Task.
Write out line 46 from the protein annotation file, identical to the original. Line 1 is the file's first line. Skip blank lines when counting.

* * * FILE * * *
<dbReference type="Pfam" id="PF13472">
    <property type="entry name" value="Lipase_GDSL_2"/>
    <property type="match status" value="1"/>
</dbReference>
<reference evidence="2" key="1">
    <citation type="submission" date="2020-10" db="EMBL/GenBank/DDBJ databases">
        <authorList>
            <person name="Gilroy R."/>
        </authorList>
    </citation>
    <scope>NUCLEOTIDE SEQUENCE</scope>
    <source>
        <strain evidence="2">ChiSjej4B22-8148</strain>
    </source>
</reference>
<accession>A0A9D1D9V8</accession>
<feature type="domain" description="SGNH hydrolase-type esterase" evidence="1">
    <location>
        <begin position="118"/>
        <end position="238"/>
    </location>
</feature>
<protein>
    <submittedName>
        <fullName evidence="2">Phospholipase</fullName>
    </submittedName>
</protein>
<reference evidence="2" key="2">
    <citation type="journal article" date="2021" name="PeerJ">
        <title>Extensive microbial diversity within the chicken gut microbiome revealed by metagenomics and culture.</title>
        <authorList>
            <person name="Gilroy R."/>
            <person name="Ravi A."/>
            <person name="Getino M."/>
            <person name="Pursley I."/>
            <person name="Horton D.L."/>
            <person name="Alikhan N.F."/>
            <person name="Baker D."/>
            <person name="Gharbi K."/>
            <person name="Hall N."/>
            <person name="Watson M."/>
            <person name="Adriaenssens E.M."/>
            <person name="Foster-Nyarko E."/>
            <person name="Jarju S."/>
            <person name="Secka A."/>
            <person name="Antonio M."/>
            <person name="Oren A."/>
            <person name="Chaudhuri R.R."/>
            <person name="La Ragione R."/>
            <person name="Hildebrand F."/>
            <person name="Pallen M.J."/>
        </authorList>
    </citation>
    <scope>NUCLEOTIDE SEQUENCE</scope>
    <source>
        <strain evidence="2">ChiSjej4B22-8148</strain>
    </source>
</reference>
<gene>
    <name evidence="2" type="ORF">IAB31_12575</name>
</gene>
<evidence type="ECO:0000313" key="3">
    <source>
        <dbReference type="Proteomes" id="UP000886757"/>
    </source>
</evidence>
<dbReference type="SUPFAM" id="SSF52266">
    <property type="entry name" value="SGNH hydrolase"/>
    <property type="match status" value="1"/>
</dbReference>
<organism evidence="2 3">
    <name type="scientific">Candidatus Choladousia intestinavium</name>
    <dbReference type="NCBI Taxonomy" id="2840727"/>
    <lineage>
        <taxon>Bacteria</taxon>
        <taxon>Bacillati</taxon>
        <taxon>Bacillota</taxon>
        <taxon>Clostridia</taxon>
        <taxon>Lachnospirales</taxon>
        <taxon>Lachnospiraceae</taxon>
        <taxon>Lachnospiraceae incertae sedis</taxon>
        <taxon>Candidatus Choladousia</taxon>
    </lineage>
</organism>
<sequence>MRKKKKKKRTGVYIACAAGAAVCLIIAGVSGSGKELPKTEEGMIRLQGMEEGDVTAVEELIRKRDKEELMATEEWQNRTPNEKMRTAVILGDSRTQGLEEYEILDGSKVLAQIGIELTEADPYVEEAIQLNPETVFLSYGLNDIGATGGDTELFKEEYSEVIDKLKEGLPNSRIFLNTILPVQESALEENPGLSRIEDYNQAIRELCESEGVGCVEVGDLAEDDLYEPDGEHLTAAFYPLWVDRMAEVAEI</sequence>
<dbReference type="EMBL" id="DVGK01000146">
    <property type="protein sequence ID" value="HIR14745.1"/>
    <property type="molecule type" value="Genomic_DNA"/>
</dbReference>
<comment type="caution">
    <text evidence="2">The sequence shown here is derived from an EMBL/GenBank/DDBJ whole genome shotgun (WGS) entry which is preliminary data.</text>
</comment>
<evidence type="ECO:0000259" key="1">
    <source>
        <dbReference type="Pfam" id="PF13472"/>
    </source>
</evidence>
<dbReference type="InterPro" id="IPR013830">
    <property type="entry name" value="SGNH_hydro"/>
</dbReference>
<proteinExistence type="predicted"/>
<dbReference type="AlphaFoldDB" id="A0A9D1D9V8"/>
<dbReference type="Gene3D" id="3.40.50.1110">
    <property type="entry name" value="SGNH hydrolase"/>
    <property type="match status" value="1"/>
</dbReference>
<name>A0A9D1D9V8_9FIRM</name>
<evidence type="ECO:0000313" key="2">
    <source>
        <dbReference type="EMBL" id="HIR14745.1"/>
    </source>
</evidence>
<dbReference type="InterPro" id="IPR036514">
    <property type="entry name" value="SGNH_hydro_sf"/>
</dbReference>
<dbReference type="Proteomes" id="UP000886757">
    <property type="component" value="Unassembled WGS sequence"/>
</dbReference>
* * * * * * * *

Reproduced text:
            <person name="Antonio M."/>